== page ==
Rafael Soriano is not among the top five save leaders in the American League, but I still wish his name would be called when the All-Star team is officially unveiled later today.
Soriano technically didn’t get the save yesterday afternoon, but he saved Boone Logan by seemingly effortlessly dispatching the Chicago White Sox in the 9th inning. Watching Soriano come in to end the game, I’m reminded of what a godsend he has been since taking over the closer’s job for the injured Mariano Rivera and David Robertson. I was pushing for D-Rob to get the job after Mo went down for the season, but Soriano grabbed hold of the job and has refused to let go. He has been nearly perfect in save opportunities this year, with 17 of 18 saves converted, the most saves in a season by a guy not named Mariano Rivera since Mo took over the job for good in 1997.
When the great Mariano goes down and the New York Yankees find a replacement for a future Hall of Famer who has not just made the devastating loss manageable but has actually contributed to the now first-place team’s renaissance, that player deserves special recognition. That is why I’m hoping that Soriano is rewarded for his efforts with a spot on the All-Star team.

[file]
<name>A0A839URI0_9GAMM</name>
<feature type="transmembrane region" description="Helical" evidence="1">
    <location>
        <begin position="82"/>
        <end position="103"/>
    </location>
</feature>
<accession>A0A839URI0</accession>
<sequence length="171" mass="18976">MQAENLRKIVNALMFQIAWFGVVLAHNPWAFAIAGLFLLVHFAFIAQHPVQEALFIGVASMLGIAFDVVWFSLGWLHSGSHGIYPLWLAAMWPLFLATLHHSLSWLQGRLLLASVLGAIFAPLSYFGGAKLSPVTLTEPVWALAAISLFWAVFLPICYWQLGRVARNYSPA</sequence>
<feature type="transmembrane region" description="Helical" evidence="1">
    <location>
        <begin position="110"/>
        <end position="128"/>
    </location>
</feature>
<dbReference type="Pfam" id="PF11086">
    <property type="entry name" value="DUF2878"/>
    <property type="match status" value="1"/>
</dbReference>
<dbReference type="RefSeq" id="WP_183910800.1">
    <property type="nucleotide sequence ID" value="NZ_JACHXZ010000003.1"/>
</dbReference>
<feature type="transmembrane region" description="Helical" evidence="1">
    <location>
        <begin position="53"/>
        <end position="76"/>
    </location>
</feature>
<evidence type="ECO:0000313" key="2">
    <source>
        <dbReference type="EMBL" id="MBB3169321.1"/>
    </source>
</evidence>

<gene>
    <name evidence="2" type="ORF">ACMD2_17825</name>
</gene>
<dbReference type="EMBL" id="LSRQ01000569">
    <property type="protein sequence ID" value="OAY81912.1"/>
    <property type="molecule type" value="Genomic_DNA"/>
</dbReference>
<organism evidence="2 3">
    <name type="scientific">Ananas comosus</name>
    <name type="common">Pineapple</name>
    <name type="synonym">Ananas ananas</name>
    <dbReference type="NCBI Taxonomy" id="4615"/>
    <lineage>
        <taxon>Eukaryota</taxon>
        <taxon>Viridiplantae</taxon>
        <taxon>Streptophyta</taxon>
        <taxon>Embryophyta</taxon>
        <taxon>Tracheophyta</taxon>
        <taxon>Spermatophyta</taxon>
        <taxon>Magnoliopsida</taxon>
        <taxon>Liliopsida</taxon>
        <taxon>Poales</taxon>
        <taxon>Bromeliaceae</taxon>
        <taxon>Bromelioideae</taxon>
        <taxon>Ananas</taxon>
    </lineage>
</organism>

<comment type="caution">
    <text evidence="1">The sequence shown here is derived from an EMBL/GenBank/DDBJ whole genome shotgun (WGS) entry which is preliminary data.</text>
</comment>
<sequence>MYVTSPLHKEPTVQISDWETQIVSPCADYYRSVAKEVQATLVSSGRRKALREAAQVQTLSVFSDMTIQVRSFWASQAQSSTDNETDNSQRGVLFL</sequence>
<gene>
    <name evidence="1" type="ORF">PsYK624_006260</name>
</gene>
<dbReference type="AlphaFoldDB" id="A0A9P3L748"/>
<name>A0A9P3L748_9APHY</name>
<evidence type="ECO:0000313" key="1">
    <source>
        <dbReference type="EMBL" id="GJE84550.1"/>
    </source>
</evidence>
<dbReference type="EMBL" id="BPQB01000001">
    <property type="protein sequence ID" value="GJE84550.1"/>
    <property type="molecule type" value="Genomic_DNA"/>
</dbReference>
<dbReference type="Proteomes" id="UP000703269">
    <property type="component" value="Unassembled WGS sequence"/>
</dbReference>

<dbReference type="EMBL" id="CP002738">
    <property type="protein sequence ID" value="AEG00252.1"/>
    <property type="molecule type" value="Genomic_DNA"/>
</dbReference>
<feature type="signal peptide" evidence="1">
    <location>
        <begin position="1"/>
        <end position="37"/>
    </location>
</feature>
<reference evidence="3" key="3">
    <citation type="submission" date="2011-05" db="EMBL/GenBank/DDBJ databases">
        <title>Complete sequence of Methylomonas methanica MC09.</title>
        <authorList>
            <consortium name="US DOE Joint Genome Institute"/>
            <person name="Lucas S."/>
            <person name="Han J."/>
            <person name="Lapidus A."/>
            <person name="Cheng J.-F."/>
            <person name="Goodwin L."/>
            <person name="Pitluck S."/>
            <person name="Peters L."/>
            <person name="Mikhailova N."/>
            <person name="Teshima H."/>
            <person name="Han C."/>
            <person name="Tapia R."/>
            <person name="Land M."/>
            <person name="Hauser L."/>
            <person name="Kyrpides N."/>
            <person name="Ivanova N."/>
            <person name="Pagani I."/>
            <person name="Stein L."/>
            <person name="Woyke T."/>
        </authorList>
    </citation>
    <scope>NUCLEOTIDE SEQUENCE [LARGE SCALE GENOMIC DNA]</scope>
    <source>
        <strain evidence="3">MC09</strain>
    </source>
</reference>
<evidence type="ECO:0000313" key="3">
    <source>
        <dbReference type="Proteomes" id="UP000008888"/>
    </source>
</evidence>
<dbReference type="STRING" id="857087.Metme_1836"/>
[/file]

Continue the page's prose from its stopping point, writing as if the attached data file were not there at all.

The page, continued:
It probably won’t happen, with six guys ahead of him in the saves category, some of whom also have very compelling and worthy numbers. Soriano may even prefer it that way, having already been an All-Star once before in 2010. Under the new rules, players named to the team must show up, barring some kind of personal catastrophic event or injury, which I refer to as the Derek Jeter rule after the Yankees shortstop declined to play in the All-Star game last year.
Soriano may prefer to spend the time with his family rather than in scorching Kansas City. But even if he does not make the team, he should be proud of his contribution to his team’s renaissance because they couldn’t have done it without him.